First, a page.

Until one contractor came to me, toward the end of the process. He complained that Mac had not paid him until he threatened to sue. When he did get a check for $2500, it bounced. Mac had told him that the reason he was stiffing the contractors on their bills was that WE were not paying our bills to Mac. I was shocked. I showed the contractor my canceled checks to Mac, covering everything.

I hired a lawyer. He said that this was the worst case of construction fraud he’d seen in 15 years of practice. Apparently, Mac had just taken most of our money for himself. He was doing the same thing to another family at the same time. When contractors demanded payment, he would use some of my money or the other family’s money to pay them off and get them off his back. He was robbing Peter to pay Paul and visa versa. He was paying the contractors just enough money to get the jobs done – eventually. It took a year and a half to build our house.

My son on the building site

We fired Mac and finished the house without him. His partner told us that he would never work with Mac again. He also told us that the estimate Mac gave us was based on no calculations and no facts. Mac just came up with a number he thought we’d accept.

We couldn’t sue Mac because our lawyer couldn’t find any of our money. Mac was broke. There was no money to recover. No one could figure out what he had done with all the money he took from us, that didn’t go into our house. It came to over $200,000! His wife swore he didn’t spend it on his own house or family.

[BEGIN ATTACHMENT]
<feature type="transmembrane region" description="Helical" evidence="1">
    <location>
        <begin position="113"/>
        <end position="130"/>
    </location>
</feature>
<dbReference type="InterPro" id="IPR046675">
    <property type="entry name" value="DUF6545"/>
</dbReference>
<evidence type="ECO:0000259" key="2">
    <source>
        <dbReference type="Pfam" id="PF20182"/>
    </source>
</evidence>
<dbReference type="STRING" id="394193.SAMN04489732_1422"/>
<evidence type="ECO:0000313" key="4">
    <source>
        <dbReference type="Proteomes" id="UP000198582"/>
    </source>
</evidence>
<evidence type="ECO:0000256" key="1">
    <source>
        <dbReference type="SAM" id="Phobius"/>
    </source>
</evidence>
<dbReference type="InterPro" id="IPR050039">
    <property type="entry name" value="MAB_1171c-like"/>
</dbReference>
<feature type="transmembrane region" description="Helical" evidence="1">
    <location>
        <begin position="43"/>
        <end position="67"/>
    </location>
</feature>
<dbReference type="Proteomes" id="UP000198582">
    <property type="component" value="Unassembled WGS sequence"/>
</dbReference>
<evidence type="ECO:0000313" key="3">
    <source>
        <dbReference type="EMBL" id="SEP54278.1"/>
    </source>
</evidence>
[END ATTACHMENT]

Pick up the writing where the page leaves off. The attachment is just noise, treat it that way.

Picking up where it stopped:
Years later, his wife discovered that Mac had conned her as well. He was supposed to be contributing his income to the college funds of his three kids. There was no college account. He was also supposed to be filing and paying the family’s tax returns. He not only didn’t pay taxes, for years he never even filed returns. The IRS came after his wife, who worked, and garnished her salary. That’s when she left Mac, taking her three kids with her.

Mac was obviously a sociopath. He screwed a lot of people. The building of my house turned out to be one of the major stress periods and financial drains of my life. I love my house and am still living in it 28 years later. But it is in spite of all the angst we suffered during the building process.

I recently renewed my friendship with Mac’s ex wife. We commiserate together over being taken to the cleaners by Mac. We still have no idea where all the money went. We think it might have gone into a land deal that went south. Mac always had some new money-making scheme in the works. But we’ll never know. They say that building a house is throwing money into a black hole. Well, in our case, it really was a black hole.